GREEN campaigners are celebrating after plans for a new toll motorway slicing through the South Cheshire countryside were scrapped.
The controversial M6 Expressway project has been shelved and instead the Highways Agency is to plough more than £3billion into a scheme to widen it to eight lanes to ease congestion and reduce accidents on one of the busiest stretches of motorway in the country.
South Cheshire Friends of the Earth (FoE) members say they have a new battle on their hands to see the money spent on schemes which will help take cars off the road.
Whilst calling for better signage and junction improvements to boost safety, they say it would make better sense to pour funds into public transport and incentive schemes encouraging employers to stagger work start times.
South Cheshire FoE campaigns co-ordinator Tania Sayer said: 'We are delighted at the news but our campaign is not over yet.
'It's madness to spend so much money on widening a road when our public transport system is crying out for investment.
'By staggering work times we could dramatically ease congestion. We will be putting forward a package of measures to reduce carbon emissions from transport and en-courage better use of public transport.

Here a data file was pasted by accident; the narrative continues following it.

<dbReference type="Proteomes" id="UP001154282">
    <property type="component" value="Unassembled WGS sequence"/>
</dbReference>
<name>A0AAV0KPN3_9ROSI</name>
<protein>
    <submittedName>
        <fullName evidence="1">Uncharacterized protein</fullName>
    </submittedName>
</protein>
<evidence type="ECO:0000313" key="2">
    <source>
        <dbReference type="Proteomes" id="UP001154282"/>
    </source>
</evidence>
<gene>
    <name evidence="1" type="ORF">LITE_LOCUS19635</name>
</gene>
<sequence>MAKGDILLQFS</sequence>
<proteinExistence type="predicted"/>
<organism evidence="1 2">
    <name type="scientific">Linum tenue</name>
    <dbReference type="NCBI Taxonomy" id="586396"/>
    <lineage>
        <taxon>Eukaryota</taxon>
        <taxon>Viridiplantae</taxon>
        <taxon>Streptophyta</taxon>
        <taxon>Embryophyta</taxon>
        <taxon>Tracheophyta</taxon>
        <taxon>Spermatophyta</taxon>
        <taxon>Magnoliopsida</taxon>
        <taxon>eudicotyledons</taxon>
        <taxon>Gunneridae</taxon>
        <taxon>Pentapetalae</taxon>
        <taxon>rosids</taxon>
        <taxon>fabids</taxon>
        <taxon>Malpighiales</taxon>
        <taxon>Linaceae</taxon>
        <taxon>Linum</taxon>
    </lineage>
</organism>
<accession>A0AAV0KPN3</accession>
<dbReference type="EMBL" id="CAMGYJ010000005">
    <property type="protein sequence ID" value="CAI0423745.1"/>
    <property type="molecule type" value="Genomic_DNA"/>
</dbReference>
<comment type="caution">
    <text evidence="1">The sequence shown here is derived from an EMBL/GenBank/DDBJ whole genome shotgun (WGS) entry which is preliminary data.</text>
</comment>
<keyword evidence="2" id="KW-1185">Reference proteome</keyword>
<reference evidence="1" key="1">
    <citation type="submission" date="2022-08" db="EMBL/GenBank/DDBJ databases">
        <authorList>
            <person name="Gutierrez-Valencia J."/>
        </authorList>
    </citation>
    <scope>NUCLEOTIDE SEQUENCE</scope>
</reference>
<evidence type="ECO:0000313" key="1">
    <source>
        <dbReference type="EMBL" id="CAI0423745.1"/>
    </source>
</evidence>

'We will be campaigning for the £3billion to be spent in a sustainable way.'
The Government had planned to build an expressway between Junction 11A north of Birmingham to just north of Junction 19 at Tabley on land running parallel to the existing motorway passing through South Cheshire.
After facing massive opposition, its Highways Agency has axed the idea, plumping instead for a widening of the M6 by one lane in each direction.
A new road, it concluded, would swallow up too much land and its building would be unlikely to hit a target date of 2017.
Its construction would also lead to years of disruption and delays.
Transport Minister Stephen Lady-man said: 'The extra works, land required and costs involved do not support further work on the expressway.'
National Farming Union officials have also issued a cautious welcome to the news, with regional spokes-woman Helen Little, saying: 'Farmers appreciate the need to accommodate rising levels of traffic on this stretch. Our industry, as with any other, will benefit from a free flowing, less congested M6.
'But it is inevitable the widening will lead to disruption for those living and working nearby.'